5 In Timotheus, who was no mean mythologist, and also in others equally well informed…

6 Now, when it had been often considered in the councils of the gods…

7 Then Midas, king of Pessinus, wishing to withdraw the youth from so disgraceful an intimacy…

8 If some one, despising the deities, and furious with a savagely sacrilegious spirit…

9 But why do we speak of your having bemired the Great Mother of the gods…

10 But you will perhaps say the human race shuns and execrates such unions…

11 There was doubt in the councils of the gods how that unyielding and fierce violence…

12 Would any one say this about the gods who had even a very low opinion…

13 Through her bosom, we are told, Nana conceived a son by an apple.…

14 What say you, O races and nations, given up to such beliefs? When these things…

15 We might long ago have urged you to ponder this…

16 And yet how can you assert the falsehood of this story…

17 Or if the things which we say are not so…

18 The greatness of the subject, and our duty to those on their defence also…

19 We shall pass by the wild Bacchanalia also, which are named in Greek Omophagia…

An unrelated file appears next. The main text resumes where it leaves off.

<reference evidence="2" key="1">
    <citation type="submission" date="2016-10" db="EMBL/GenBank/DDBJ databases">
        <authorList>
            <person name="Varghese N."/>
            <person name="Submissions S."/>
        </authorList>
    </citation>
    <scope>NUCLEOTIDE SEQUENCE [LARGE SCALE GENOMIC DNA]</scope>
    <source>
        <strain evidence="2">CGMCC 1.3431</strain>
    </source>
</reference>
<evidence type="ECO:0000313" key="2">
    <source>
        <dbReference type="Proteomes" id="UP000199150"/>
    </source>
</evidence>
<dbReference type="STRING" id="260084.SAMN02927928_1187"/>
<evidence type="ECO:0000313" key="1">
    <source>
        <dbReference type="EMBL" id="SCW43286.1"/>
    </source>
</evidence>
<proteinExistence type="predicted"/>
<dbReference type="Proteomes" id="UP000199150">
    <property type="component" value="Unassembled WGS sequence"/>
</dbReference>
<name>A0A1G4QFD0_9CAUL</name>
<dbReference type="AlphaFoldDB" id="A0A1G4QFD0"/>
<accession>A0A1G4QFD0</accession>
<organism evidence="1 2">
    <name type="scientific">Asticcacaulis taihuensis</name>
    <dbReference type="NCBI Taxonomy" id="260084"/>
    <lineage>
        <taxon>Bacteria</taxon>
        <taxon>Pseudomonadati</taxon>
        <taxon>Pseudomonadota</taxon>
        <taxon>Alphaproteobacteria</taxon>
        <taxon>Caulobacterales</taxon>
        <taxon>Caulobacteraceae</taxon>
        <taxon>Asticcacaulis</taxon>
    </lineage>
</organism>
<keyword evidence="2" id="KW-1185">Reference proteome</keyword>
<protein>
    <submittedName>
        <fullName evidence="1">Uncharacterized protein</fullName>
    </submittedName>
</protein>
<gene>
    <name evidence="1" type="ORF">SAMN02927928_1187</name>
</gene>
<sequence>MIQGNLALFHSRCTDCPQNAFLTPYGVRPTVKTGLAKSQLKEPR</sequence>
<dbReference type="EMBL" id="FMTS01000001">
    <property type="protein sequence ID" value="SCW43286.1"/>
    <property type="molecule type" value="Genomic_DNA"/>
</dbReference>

20 It was our purpose to leave unnoticed those mysteries also into which Phrygia is initiated…

21 Jupiter is troubled enough, being overwhelmed with fear, and cannot find means to soothe the…

22 I do not think it necessary here also with many words to go through each…

23 I should wish, therefore, to see Jupiter, the father of the gods…

24 But, my opponent says, these are not the rites of our state.…

25 In her wanderings on that quest, she reaches the confines of Eleusis as well as…

26 If any one perchance thinks that we are speaking wicked calumnies…

27 Are then your deities carried off by force, and do they seize by violence…

28 I confess that I have long been hesitating, looking on every side…

29 Now, to prevent any one from thinking that we have devised what is so impious…

30 I confess that, in reflecting on such monstrous stories in my own mind…

31 But you who assert that you are the defenders and propagators of their immortality…

32 But you err, says my opponent, and are mistaken…

33 These are all quirks, as is evident, and quibbles with which they are wont to…

34 But, agreeing with you that in all these stories stags are spoken of instead of…

35 Finally, if you think it right, returning to our inquiry…

36 But you will perhaps say that these allegories are not found in the whole body…

37 Let us examine, then, what is said in this way.…

38 Either, then, they must all have been written and put forward allegorically…

39 Whence, then, do we prove that all these narratives are records of events? From the…

40 And yet, even if we grant you that this is the case…

41 It was once usual, in speaking allegorically, to conceal under perfectly decent ideas…